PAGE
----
Snap (NYSE:SNAP) is teaming up with Shopify (NYSE:SHOP) to make it easier for smaller businesses to buy ads on its platform. The new feature lets merchants directly purchase and manage Snapchat Story ad campaigns on Shopify.

Snap will become Shopify's third integrated ad partner after Facebook (NASDAQ:FB) and Alphabet's (NASDAQ:GOOG) (NASDAQ:GOOGL) Google. Let's see how this new deal could help both companies over the long term.

A young woman winks while taking a selfie.

Image source: Getty Images.

How Shopify can help Snap

Snap finished the first quarter with 190 million daily active users (DAUs), compared with 191 million a year earlier. However, its average revenue per user (ARPU) continues to rise at an impressive rate.

YOY growth

Q1 2018

Q2 2018

Q3 2018

Q4 2018

Q1 2019













YOY = Year-over-year. Source: Snap quarterly reports.

Snap is squeezing out more revenue per user with cheaper automated ads. That shift, which let advertisers buy their own ads, caused its total ad impressions to surge 155% annually during the quarter -- which easily offset a 42% decline in average ad prices.

Snap's redesigned Android app also launches faster, and it's built as a platform that lets developers add their own features. It's also adding new original shows and AR experiences. All these moves lock Snapchat's users into its ecosystem, boost engagement rates, and increase its ad revenue per user.

Snap also recently introduced an ad-supported gaming platform, the Snap Audience Network, which will sell ads in other third-party apps, and Snap Select, which lets advertisers buy six-second video ads in its premium shows. To oversee all those efforts, Snap hired Kenny Mitchell, a former marketing VP at McDonald's, as its first chief marketing officer in late April.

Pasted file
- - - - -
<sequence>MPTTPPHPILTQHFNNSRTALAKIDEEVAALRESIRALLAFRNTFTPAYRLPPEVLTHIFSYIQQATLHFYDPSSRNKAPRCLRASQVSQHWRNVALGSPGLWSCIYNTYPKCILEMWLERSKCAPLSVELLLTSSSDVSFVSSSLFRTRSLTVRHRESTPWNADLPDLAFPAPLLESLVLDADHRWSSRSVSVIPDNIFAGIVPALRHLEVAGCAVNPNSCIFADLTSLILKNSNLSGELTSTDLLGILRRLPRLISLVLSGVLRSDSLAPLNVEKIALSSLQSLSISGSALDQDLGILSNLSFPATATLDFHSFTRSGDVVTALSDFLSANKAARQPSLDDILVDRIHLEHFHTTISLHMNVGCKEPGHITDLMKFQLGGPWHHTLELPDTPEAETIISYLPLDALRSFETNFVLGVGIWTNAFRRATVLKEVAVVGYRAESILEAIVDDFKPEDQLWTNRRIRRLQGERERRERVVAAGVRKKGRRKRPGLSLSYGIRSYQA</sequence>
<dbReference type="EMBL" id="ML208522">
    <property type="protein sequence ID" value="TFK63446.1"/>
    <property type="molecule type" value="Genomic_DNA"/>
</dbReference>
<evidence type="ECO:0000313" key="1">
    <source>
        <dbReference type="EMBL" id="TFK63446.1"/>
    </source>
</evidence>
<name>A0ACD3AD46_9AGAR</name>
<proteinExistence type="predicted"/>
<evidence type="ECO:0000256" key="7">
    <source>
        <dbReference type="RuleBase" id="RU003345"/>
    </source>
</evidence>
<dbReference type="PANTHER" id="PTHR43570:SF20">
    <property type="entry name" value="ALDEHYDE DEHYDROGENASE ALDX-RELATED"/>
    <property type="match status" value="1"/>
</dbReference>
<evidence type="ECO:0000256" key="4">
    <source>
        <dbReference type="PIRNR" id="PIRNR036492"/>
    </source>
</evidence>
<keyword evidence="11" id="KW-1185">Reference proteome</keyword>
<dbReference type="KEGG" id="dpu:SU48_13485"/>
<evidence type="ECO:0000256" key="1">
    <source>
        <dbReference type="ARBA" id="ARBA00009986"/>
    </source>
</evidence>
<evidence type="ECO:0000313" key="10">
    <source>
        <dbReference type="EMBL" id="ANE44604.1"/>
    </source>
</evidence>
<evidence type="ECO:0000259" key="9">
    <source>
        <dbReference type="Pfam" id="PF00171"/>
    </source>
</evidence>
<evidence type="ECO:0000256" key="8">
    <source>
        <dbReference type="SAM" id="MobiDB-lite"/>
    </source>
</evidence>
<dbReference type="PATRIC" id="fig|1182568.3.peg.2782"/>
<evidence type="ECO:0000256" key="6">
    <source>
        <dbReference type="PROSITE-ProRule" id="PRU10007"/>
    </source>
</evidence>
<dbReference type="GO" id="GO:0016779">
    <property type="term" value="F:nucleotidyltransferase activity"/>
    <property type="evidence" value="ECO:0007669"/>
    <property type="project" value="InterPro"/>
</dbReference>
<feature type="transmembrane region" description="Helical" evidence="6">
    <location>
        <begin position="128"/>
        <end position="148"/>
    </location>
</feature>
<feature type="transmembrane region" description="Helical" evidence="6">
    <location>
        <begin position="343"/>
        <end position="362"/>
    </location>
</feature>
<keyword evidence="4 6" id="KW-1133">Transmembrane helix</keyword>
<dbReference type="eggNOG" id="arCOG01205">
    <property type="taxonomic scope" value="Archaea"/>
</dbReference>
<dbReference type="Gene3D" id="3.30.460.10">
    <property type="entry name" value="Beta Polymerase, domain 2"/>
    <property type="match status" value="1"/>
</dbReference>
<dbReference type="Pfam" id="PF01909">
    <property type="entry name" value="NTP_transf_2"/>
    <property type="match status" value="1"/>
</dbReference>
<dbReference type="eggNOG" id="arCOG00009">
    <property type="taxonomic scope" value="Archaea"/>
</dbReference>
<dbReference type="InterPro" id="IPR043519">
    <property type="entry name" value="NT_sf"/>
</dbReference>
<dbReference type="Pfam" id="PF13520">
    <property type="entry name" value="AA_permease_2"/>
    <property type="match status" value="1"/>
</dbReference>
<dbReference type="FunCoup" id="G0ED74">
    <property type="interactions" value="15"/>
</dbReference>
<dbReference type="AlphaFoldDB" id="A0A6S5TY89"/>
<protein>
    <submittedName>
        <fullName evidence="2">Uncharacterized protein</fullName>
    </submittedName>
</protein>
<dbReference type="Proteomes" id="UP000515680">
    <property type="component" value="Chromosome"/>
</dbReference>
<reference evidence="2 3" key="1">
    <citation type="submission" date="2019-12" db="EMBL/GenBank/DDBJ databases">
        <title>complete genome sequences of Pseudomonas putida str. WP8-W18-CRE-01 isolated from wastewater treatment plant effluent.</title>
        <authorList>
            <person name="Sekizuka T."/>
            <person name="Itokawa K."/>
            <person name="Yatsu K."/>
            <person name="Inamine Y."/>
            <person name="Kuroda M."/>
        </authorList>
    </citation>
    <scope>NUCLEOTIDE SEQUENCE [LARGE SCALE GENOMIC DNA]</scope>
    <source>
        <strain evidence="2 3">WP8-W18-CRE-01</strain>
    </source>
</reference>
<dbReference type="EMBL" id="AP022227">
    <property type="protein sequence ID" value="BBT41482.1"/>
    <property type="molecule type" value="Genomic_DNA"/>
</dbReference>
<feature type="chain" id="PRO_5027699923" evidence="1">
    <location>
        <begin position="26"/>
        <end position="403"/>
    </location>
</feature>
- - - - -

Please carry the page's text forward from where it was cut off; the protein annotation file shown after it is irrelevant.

Snap's deal with Shopify clearly complements those efforts. Shopify works with more than 820,000 merchants, and over half are "solo-preneurs" who have limited experience in buying digital ads.

An individual uses an e-commerce app on a tablet.

Image source: Getty Images.

Shopify bundles together tools for creating e-commerce websites, processing orders and payments, crafting marketing campaigns, and other services -- which makes it a simple "one-stop shop" for bringing small businesses online. Therefore, adding tools for launching marketing campaigns on Facebook, Google, and now Snapchat makes it easier for Shopify's solo-preneurs to reach new customers.

How Snap can help Shopify

Snapchat has a much smaller user base than Facebook or Instagram, but it remains the top social network for U.S. teens. Some 41% of respondents in Piper Jaffray's latest "Taking Stock With Teens" survey ranked Snapchat as their favorite social network, compared with 35% who preferred Instagram.

Snapchat's annual ad revenue could rise from $832 million this year to $1.21 billion in 2021, according to eMarketer, as it tightens its grip on its core teen users. That represents a tiny sliver of the market compared with Google and Facebook's duopoly, but brands that exclusively target younger shoppers could start with Snapchat instead, perhaps at a fraction of the price.

Integrating Snapchat could also widen Shopify's moat against its growing list of competitors, which include Adobe's Magento, Square's Weebly, and Facebook's new Instagram Checkout feature, which allows users to purchase products from vendors without exiting the app. Even Microsoft reportedly wants to integrate e-commerce tools into its cloud platform.

Which company benefits more?

Snap's deal with Shopify will likely benefit the former more than the latter. Snap becomes the third major digital ad choice alongside Google and Facebook for Shopify's merchants -- which could boost its ad buys from smaller businesses.

Shopify's integration of Snap's ads might help its merchants, but it probably won't significantly boost its revenue per merchant -- since it's just another advertising option. Therefore, this partnership seems more like an acknowledgment of Snapchat's relevance instead of a meaningful way for Shopify to widen its moat.

This article represents the opinion of the writer, who may disagree with the “official” recommendation position of a Motley Fool premium advisory service. We’re motley! Questioning an investing thesis -- even one of our own -- helps us all think critically about investing and make decisions that help us become smarter, happier, and richer.